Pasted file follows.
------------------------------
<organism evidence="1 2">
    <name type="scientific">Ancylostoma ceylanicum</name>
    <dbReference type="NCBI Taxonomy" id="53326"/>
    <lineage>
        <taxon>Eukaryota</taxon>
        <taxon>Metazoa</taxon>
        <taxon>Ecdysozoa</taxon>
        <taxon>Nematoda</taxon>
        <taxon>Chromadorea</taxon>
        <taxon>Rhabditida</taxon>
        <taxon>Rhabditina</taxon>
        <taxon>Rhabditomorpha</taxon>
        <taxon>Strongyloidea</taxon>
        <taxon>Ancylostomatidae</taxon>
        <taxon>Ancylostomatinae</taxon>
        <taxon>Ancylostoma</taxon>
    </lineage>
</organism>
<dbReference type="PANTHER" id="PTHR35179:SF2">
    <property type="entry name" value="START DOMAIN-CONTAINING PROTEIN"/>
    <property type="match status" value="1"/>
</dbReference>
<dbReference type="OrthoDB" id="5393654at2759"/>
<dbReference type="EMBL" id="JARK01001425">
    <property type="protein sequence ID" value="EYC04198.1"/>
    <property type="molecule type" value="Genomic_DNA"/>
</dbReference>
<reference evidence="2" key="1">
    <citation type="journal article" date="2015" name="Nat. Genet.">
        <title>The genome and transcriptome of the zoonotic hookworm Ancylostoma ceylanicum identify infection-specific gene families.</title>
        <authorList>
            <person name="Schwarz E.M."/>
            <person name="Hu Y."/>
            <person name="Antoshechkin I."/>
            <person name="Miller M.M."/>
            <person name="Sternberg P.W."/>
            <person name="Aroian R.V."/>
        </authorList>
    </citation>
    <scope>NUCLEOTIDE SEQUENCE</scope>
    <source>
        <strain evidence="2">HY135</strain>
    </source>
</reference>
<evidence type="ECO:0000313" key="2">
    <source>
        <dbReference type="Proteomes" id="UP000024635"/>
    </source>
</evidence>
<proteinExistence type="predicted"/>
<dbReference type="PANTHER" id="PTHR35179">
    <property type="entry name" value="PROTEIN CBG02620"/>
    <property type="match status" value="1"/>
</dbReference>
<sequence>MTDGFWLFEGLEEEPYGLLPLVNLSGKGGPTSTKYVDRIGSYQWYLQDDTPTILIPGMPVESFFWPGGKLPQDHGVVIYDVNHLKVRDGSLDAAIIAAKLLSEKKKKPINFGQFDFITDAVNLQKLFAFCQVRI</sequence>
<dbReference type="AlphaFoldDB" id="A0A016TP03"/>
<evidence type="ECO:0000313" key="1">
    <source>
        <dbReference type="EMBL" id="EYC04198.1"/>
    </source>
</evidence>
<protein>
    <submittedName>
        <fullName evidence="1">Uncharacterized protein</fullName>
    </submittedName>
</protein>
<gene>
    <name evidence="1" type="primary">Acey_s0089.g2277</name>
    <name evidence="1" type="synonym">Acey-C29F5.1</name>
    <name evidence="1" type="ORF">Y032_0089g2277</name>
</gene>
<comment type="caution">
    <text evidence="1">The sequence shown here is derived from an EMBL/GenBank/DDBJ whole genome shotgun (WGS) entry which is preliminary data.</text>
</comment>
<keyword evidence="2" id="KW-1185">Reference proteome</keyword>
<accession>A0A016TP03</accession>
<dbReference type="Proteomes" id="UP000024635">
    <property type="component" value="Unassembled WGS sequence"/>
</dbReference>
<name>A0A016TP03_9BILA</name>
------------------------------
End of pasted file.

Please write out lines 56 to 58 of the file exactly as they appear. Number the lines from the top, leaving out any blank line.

<dbReference type="AlphaFoldDB" id="A0A016TP03"/>
<evidence type="ECO:0000313" key="1">
    <source>